Speaking of swiping, Apple is waking up to the notion of edge swiping, which permeates other mobile platforms like Android and Windows. In iOS 7, you can swipe from the left edge (in new experiences and compatible apps) to go back, creating a software-based Back function that's sorely missing in hardware. You can swipe down from the top of the screen to access the Today screen, which provides events and notifications, an idea cribbed from Android (and a good one; we need this in Windows Phone).
You can also swipe up from the bottom edge of the screen to access a new Control Center overlay that provides access to system-level settings (thanks again, Android), playback controls (thanks, Windows Phone), and some unique functions like Camera (since there's no hardware button for that) and, get this, a flashlight. Neat.
Siri has been improved in iOS 7, though I'll just admit to ignoring this feature and move on. Suffice to say that those who do enjoy speaking to their phones will continue doing so, I've always found this kind of thing to be frustrating. It's just not my thing.
The iOS multitasking screen—reached by double-tapping the Home button—now looks like the one in Windows Phone, with thumbnails for each running app. But unlike Windows Phone, you can actually manually close apps here, something that was available in previous iOS versions and is most useful.
And speaking of features I'd like to see in Windows Phone, you can now configure iOS 7's App Store to automatically download app updates. Microsoft added this feature to Windows 8.1, but since there's no notification center, you have no idea when it's happened, and I find that annoying. (Android also gets this right.)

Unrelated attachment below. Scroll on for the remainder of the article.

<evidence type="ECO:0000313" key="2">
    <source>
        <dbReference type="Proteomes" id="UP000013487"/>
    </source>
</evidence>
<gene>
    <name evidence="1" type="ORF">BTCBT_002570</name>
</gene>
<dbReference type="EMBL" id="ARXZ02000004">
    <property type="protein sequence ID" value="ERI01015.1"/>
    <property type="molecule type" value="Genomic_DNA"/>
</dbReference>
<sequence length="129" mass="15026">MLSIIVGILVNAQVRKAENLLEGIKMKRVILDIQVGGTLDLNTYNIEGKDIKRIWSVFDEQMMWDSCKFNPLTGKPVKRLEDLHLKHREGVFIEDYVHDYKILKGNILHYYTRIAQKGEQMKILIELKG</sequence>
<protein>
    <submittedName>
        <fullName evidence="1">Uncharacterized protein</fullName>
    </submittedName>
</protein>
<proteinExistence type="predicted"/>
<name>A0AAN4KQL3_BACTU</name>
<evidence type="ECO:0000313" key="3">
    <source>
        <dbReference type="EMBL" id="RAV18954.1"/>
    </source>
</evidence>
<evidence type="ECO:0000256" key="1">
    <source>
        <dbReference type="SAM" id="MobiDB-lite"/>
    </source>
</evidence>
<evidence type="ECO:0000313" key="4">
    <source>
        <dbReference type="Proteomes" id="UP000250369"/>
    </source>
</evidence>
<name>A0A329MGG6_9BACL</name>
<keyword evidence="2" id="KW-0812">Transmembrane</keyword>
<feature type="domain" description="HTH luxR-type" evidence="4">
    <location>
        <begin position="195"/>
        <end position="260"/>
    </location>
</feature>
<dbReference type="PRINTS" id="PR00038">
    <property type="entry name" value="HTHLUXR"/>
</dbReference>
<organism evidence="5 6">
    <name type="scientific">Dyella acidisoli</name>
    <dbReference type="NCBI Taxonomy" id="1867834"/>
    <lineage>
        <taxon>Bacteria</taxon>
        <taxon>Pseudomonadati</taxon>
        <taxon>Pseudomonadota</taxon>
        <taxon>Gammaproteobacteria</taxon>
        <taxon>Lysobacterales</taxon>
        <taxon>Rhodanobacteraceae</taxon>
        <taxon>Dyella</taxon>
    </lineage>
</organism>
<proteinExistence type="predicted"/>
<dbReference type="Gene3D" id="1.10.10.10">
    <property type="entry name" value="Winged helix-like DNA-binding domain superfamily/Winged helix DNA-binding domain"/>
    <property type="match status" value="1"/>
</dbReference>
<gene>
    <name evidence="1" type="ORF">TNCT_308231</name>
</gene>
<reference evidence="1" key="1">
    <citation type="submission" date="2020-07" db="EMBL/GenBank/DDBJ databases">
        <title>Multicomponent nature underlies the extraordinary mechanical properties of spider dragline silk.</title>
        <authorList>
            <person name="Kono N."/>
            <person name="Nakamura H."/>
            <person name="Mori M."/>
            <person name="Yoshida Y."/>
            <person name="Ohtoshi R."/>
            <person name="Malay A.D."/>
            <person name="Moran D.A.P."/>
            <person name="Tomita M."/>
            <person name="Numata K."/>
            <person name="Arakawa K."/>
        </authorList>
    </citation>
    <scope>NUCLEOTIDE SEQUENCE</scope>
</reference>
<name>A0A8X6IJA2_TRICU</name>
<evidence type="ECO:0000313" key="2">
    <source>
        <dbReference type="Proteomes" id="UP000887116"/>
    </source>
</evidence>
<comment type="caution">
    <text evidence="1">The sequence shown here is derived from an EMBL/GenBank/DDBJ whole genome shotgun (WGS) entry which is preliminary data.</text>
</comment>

Ultimately, when looking at iOS 7 and comparing it to Windows 8.1/Windows Phone 8, I see areas in which Apple is finally adopting some of what Microsoft got right—a modern design based in known-good principles, but sprinkled with its own unique look—and areas in which iOS actually pulls ahead of anything we have on the Microsoft side. The two biggest improvements—swipe-based access to notifications and system-level functions—were copied from Android, of course, but they're valuable.
When you add these improvements to the already impressive dominance of Apple's i-ecosystem—more and better apps than any other platform, superior digital media offerings, and of course all the hardware accessories that are custom tailored for the devices that run iOS 7—you can see the problem. We still have the advantages of hardware buttons for Back and Camera in Windows Phone, yes. And the Windows Phone OS is vastly more sophisticated than iOS, though most users couldn't care less. And that's an issue.
In the past, I wondered about the inability of the superior Windows Phone OS to compete with Apple's dated offering. But with iOS 7, that offering is a lot less dated in ways that really matter: The look of the thing, now very modern, and the way it works, now much more sophisticated. Complaining about iOS was always pretty pointless: No one who used it seemed to care that it was overly simplistic. But now its gotten a lot better. And Microsoft, in particular, is going to have to step up its game.
With iOS 7, Apple has finally crafted a software platform that is as pretty as its hardware. If you're already using a compatible i-device, upgrading to iOS 7 is a no-brainer. (Indeed, it's probably unavoidable.)